Saturday, April 25, 2015

Bach: Mass in B minor

This is not part of any series of posts--I just suddenly realised that while I have mentioned it from time to time and put up clips of parts of it, I have never devoted an entire post to one of the greatest pieces of music in history, the Mass in B minor by J. S. Bach.

This piece would have to be part of any list of the ten (or five, or two!) greatest pieces ever written, yet it is strangely anomalous. The composition formed no part of Bach's normal musical duties. It is a setting of the Catholic mass: Kyrie, Gloria, Credo, Sanctus and Benedictus, and Agnus Dei. These are the unvarying parts of the Eucharistic liturgy. The odd thing is that Bach was not Catholic, but a devout Lutheran and spent much of his life writing music for the Lutheran church. But this piece, finished at the end of his life, is a kind of apotheosis of the long tradition of the Catholic mass. Parts of the work come from previous religious music, but the completion of it, setting those parts of the Catholic liturgy that Lutherans did not use, was one of the last compositions of his life.

The work was not performed during his lifetime--in fact, the first documented complete performance was not until 1859, more than a hundred years later. For more historical details and for a discussion of the difficulties of determining Bach's original text (his son, C. P. E. Bach, who inherited the manuscript, made a number of changes and additions), read the Wikipedia article I linked above.

This is a very large piece of music, though considerably shorter than either of the extant passions that Bach composed. It is in twenty-seven movements (compare to the typical symphony in three to five movements) with a total duration of about two hours. The only symphonies that compare in sheer length are some by Bruckner and Mahler. Now the St. Matthew Passion is longer with 68 movements and a duration of about three hours. But bear in mind that most of those movements are recitative and therefore comparatively lightweight, musically. The Mass in B minor is nothing but choruses and arias. It begins with a ten or twelve minute fugue for chorus and orchestra on Kyrie eleison ("Lord have mercy", the only part of the mass in Greek, not Latin):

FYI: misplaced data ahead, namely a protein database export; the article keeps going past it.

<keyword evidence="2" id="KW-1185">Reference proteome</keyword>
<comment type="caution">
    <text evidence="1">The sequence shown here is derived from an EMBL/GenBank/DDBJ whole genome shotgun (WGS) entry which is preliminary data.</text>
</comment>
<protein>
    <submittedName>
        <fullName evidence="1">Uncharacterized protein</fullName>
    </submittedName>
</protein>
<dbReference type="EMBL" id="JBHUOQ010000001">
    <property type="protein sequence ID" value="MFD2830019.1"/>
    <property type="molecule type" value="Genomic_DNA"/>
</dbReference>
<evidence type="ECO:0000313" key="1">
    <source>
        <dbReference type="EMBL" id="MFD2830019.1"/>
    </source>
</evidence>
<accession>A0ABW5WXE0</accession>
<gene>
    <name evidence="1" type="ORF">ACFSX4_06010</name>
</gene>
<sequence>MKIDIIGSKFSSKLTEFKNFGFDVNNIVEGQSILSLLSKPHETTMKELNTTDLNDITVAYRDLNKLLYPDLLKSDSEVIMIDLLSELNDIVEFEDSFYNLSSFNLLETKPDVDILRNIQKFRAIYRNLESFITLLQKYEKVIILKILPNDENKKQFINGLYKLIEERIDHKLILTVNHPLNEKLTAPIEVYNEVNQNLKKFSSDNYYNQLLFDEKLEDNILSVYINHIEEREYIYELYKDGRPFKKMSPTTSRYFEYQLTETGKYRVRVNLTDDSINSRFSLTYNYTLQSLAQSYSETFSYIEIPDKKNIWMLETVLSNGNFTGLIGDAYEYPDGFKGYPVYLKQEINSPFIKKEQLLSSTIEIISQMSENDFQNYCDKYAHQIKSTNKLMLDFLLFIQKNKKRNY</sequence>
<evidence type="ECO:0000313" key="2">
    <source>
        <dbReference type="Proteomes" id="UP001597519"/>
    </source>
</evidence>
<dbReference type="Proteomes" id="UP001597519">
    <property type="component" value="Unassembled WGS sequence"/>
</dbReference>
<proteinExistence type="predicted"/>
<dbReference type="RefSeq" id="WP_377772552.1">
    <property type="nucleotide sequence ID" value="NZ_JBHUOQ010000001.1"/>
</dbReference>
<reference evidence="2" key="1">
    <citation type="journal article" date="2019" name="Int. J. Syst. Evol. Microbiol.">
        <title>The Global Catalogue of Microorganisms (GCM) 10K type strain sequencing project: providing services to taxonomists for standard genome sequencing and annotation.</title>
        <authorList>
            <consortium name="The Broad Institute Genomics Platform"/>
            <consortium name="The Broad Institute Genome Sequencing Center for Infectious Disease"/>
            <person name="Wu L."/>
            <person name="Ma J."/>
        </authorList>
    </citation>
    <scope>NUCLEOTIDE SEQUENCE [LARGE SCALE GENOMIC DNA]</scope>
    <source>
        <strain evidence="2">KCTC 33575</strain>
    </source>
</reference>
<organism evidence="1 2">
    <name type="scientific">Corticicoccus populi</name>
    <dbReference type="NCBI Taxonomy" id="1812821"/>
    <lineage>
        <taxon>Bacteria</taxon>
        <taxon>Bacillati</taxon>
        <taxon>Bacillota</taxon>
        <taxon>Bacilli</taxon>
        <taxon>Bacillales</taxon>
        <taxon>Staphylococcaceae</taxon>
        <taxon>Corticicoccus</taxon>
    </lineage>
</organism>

The next movement, Christe eleison, is a duet for two sopranos with obbligato violins:

And this first section ends with another Kyrie, a briefer four-part chorus:

One part of the mass, and to my mind the most sublime, is repeated. The "Gratias animus tibiachorus in the Gloria returns at the very end setting the "Dona nobis pacem":

Woody Allen once said that the finale of Mozart's Symphony No. 41 was the proof of the existence of God. For me, this is even more so. If it is possible for mere music to transport you to heaven, then this is the piece.

Another remarkable setting is the Crucifixus, which is a four-part chorus in passacaglia form, which means that the bass line repeats. In fact, it appears exactly 13 times. You might interpret this as a symbolic reference to Judas Iscariot, the betrayer of Jesus who was the 13th member at the Last Supper. Here is that bass line:

Click to enlarge

Some have speculated that there is a great deal more number symbolism in the mass, but we can simply listen to it as great, very great, music. Here is the complete Mass in B minor by J. S. Bach, conducted by Philippe Herreweghe:


Anonymous said...

The Mass in Bm is not great. It's insanely, outrageously, absurdly, ridiculously great!

About the Catholic angle, I recomment a good book by Pelikan (Bach among the theologians). Even though the setting of the Catholic Mass had pragmatic reasons for him (getting a Court appointment) it was not at all a form of sellout on his part as a devout Lutheran. Pelikan explains how Bach was very open-minded about theology (much more so than his bosses in Leipzig).

To think so many people growing up on a diet of Justin Bieber and Lady Gaga and going through their entire lives without ever being swept off their feet by the genius of this work is nothing less than a tragedy.

Bryan Townsend said...